In line with the humanitarian principle of humanity, the humanitarian response in North West Syria is committed to provide assistance on the basis of need, without distinction to nationality, race, gender, disability, religious belief, class or political opinion. Linked to and part of the Protection 2020 Strategy as well as the 2020 Humanitarian Response Plan, cluster response strategies are required to take into account the principle of inclusion and the differential risks of exclusion, including those which reinforce or create inequalities among the affected population, whether based on societal discrimination, power structures, vulnerability, disability, age, and gender and any other factors.
There is an intersection between humanitarian crises and persons with disabilities. Persons with disabilities and their care givers are disproportionately affected by conflict and often face a specific and aggravated set of challenges due to both discrimination and to the barriers that limit their access to essential protection and humanitarian assistance.“The costs of humanitarian interventions that are not designed to respond to the specific needs of the diversity of persons with disabilities are counted in human lives.”Error! Bookmark not defined.
Recent evidence suggests that the individual prevalence rate of persons with disabilities living in Syria, aged 12 years and above is 27% 2 , which is almost twice that of the global average (15%)3 . Also important to note is that in Aleppo and Idleb governorates, the individual IDP prevalence rate exceeds these figures where females are more likely to experience disability. That is, 59% of females and 27% of males (Aleppo) and 42% of females and 30% of males (Idleb) have disabilities4 . Further, for IDP heads of household across the whole of Syria, the rate of disability is 38%. 2 These striking figures reflect the impact of severe environmental challenges on individual functioning and the way in which poverty and reduced access to essential services compounds the experience of disability. Finally, with regards to age, across Syria 99% of females and 94% of males over the age of 65 years have a disability, 2 which is also important to note when considering the intersectionality of gender, age and disability in policy and programming.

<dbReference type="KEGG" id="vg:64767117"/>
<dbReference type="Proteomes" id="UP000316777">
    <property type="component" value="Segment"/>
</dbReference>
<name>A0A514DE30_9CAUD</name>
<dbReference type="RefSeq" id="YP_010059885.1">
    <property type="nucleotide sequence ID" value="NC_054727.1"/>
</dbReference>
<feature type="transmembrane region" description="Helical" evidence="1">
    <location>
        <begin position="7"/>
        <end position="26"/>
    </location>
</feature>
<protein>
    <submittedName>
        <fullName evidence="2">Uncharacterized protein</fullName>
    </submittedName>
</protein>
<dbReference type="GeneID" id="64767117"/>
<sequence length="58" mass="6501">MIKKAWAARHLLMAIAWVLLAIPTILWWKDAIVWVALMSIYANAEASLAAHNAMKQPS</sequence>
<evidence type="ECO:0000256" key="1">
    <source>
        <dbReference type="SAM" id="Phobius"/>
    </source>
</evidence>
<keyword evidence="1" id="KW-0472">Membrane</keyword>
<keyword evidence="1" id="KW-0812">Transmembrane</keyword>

Monitoring inclusion of persons with disabilities includes ongoing sector-specific analysis of the impact of conflict on persons with disabilities and their caregivers, especially in relation to their specific needs and ability to access services. Strengthening evidence and contextual understanding through this monitoring, while taking a human-rights-based approach to inclusion, 5,6 aims to inform measures to address exclusion include those related to:
Programmatic design and targeting by response partners which involves inclusion mainstreaming;
Ensuring that staff have the skills to identify physical, attitudinal and institutional barriers relevant to the communities which they work and having the means to mitigate these barriers to enable equal access for all people;
Ensuring that staff at all levels of the response, have the skills, knowledge and confidence to identify and engage persons with disabilities on an equal basis with all others.
To further strengthen inclusion of persons with disabilities in the COVID-19 response and the overall humanitarian response, engagement with humanitarian leadership on practical measures related to the HPC and the SCHF, as well as other strategic coordination processes, remains a required measure.
All persons with disabilities must be considered when operationalizing inclusion in the Syria response, however it is understood that the intersection between gender, age and disability can compound exclusion and in turn, vulnerability.